Fijian dialogue process makes Bonn climate talks a 'success'
The United Nations Climate Change Conference in Bonn, Germany, which concluded over the weekend was no different from the other annual gatherings since 1995, when the world leaders decided to sit together to find ways to cope with climate change.
The negotiators in Bonn burned the midnight oil on the last day of the conference to come up with the final document. But once again the rich countries didn't commit to paying the $100 billion they had promised to developing economies by 2020 to help the latter cope with and adapt to climate change. And, as they have done earlier, some Western outlets said the Bonn talks made "little progress".
However, the Bonn talks can be seen as a "success" if we consider it a critical step toward completing the "rule-book" for the 2015 Paris Agreement.
This conference was organized at a time when the international community seems "increasingly divided", mainly because some of the Western powers have not fulfilled the commitments they made at some previous climate talks. For example, US President Donald Trump has withdrawn from the Paris climate accord, although the European Union was an active player at the Bonn talks. The international community, it seems, needs some positive energy to work together to deal with the common threat to humanity.
Some of that energy was evident in Bonn, though.
Although Fiji, which has already seen the consequences of global warming, held the presidency for this year's climate talks, the event was hosted by Germany, because the funds needed for and the logistics of hosting such an event were too much for the Pacific island country. This explicit and fruitful understanding between the Fijian and German governments showed that an industrialized country and a less-developed one can join hands to deal with common threats.
Moreover, the international community accepted the Pacific island's wisdom by including the "Talanoa Dialogue", a Fijian concept that encourages people to listen to each other, respect each other's views, and seek solutions that benefit everybody－in other words, a process of inclusion and transparent dialogue that will lead to the "rule book" to be adopted at next year's conference in Katowice, Poland.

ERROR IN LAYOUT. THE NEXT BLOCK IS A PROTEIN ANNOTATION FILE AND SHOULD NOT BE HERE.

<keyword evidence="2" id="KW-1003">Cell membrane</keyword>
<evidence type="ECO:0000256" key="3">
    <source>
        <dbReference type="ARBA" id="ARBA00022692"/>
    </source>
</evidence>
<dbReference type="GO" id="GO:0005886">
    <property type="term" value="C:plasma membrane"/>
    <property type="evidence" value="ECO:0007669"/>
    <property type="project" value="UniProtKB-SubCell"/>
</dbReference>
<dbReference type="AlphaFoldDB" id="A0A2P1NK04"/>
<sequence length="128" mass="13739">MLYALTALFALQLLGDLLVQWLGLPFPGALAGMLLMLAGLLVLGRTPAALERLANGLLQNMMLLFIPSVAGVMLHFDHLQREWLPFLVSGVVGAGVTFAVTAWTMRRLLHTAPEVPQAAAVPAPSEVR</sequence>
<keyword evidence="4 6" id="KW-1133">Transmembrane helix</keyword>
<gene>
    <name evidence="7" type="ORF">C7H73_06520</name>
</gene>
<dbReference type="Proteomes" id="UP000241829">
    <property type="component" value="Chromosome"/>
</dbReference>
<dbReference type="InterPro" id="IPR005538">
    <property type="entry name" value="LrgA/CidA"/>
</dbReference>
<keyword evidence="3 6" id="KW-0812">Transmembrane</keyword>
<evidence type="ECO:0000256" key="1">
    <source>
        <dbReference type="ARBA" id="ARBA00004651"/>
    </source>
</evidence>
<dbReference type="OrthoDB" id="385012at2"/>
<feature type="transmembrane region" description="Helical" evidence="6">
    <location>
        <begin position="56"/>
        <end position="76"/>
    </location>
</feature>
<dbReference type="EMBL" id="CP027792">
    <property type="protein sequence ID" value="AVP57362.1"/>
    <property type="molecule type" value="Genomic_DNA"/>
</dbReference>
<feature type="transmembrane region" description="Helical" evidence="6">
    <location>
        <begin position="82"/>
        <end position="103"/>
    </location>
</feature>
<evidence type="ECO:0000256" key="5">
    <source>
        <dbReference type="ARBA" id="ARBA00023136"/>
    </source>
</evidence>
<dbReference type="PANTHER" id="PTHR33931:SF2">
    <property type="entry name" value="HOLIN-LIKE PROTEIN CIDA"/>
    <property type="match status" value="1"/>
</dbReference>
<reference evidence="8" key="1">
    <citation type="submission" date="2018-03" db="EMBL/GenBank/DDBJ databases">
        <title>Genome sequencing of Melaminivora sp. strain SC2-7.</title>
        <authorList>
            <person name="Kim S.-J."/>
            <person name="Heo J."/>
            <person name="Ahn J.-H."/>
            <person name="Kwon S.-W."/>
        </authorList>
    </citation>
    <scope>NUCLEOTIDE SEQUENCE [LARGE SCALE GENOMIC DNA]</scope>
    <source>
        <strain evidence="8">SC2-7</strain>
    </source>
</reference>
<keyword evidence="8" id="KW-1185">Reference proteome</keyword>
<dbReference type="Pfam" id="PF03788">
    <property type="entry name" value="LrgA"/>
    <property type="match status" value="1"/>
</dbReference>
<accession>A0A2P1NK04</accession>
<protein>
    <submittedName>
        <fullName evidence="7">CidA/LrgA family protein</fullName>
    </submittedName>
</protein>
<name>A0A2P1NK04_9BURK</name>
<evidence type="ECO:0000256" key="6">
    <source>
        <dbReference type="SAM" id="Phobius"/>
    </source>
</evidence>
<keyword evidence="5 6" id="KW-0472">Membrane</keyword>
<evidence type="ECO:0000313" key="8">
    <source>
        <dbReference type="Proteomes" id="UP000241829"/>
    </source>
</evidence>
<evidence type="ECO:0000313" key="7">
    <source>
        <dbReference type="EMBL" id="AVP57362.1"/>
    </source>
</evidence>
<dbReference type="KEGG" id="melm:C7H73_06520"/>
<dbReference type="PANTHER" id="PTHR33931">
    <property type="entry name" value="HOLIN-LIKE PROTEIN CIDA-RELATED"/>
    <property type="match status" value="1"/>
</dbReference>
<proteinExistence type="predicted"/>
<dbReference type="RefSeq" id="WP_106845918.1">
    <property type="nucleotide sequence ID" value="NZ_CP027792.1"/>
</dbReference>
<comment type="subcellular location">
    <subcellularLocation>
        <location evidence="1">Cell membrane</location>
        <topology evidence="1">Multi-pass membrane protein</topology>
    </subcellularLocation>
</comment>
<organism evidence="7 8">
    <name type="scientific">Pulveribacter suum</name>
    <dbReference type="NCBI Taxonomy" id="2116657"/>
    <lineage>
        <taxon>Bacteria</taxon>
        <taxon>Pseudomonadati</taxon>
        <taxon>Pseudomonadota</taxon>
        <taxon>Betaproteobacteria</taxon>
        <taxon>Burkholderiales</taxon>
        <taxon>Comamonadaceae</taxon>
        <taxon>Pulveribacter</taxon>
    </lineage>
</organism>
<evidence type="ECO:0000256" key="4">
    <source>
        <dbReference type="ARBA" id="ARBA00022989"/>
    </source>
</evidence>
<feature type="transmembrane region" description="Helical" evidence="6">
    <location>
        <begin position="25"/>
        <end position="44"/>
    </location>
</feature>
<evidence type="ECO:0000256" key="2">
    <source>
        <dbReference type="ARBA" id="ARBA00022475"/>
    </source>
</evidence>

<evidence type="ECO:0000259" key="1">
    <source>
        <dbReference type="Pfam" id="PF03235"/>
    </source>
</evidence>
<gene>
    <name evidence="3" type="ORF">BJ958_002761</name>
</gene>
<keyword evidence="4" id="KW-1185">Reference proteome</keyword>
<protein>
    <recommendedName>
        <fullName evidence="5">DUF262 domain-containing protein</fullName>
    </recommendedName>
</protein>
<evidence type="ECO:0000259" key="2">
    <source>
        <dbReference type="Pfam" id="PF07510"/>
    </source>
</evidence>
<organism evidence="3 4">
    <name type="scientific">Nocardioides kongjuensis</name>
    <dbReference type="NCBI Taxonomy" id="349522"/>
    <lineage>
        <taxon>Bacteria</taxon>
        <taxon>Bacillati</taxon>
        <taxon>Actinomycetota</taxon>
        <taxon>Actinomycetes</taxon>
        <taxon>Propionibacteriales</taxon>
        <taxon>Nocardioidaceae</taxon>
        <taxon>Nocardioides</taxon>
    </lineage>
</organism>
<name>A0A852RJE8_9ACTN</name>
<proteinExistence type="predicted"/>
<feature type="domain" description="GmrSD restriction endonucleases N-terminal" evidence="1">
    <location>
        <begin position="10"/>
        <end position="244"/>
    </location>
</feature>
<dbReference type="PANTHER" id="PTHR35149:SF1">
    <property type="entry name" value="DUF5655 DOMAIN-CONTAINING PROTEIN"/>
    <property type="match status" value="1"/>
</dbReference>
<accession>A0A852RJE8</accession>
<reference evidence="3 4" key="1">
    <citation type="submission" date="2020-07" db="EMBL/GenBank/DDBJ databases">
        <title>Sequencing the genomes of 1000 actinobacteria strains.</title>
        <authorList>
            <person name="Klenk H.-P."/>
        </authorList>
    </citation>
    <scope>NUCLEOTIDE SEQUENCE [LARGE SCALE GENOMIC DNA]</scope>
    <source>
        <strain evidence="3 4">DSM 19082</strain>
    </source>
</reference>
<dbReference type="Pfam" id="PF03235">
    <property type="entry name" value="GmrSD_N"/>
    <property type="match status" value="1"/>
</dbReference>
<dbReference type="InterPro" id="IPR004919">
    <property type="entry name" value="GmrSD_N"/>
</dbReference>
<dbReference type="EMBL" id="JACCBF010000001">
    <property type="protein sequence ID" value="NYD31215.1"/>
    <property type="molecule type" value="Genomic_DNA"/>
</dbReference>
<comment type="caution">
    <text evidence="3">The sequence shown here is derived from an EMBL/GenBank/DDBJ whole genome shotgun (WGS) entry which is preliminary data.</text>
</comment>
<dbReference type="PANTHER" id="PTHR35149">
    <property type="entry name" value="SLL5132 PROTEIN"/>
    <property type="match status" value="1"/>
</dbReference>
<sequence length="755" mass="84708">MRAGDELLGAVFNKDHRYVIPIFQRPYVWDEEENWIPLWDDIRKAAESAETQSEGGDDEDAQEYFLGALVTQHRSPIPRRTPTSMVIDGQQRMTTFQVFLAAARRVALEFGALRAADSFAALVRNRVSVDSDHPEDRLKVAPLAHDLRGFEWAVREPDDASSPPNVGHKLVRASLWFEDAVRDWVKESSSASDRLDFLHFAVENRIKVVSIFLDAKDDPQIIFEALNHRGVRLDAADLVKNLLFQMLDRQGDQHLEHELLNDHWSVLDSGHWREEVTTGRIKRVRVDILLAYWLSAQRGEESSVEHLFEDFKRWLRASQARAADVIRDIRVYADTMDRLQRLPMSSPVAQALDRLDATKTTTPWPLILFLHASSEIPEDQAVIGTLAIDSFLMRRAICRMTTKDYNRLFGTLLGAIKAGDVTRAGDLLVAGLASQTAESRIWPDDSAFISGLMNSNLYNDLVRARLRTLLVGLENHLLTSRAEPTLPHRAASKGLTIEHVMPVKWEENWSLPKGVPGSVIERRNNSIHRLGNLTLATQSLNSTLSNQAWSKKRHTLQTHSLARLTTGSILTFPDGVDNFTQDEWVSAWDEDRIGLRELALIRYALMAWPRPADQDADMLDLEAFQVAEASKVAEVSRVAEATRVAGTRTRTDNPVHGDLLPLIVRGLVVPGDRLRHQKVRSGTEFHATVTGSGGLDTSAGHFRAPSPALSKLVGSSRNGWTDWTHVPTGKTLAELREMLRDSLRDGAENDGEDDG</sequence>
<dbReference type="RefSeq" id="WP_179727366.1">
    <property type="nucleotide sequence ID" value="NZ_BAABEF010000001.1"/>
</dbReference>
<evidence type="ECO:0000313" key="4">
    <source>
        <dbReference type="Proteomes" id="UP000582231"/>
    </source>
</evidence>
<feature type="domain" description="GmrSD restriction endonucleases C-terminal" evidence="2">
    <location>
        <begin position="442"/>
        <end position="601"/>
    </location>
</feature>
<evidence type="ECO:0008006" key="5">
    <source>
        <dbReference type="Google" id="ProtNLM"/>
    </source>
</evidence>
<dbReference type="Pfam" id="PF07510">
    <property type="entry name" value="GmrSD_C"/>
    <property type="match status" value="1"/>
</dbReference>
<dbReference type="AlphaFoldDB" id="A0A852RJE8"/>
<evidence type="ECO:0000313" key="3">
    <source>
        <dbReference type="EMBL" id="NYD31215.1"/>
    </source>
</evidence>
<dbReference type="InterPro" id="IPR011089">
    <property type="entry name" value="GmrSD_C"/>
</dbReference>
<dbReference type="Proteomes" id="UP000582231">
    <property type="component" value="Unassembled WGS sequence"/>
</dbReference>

This encouraging cooperation-oriented approach is likely to enrich global climate politics, which have long been dominated by the pressure, finger-pointing and dilly-dallying tactics of some Western countries and media outlets.
Certain factors are essential to climate talks. First, which country, or countries, has contributed most to global warming? Second, joint efforts are needed to fight climate change but the process of seeking solutions should be inclusive and democratic. And, most importantly, promises made on paper should be honored and fulfilled. In this regard, the Talanoa Dialogue can help build mutual trust and understanding, which the international community badly needs.
The Paris Agreement, ratified by 170 economies, is part of an ambitious global effort to deal with global warming in the period after 2020. To realize this agreement, the UN had asked every country to submit its plan for voluntary contribution to reducing global greenhouse gas emission. This approach gave enough room to each country to raise its targets while implementing the Paris Agreement.
Now, the Talanoa Dialogue process is expected to help each participant to share its knowledge of low-carbon development model with the others, and vice-versa. Such dialogue could inspire countries to embark on a green path of development, which the negotiators in Bonn described as a post-2020 ambitious plan, which will also need the transfer of low-carbon technology and funds from the rich countries to the poorer ones to succeed.
Also, as agreed in the Kyoto Protocol and the second phase of this landmark global deal, the rich countries have to honor their promises both in letter and spirit.
And if that happens, the transition from Kyoto Protocol to the Paris Agreement will be smooth even if the US, the world's largest economy, remains a non-party to the two historic climate pacts.
The author is deputy chief of China Daily European Bureau.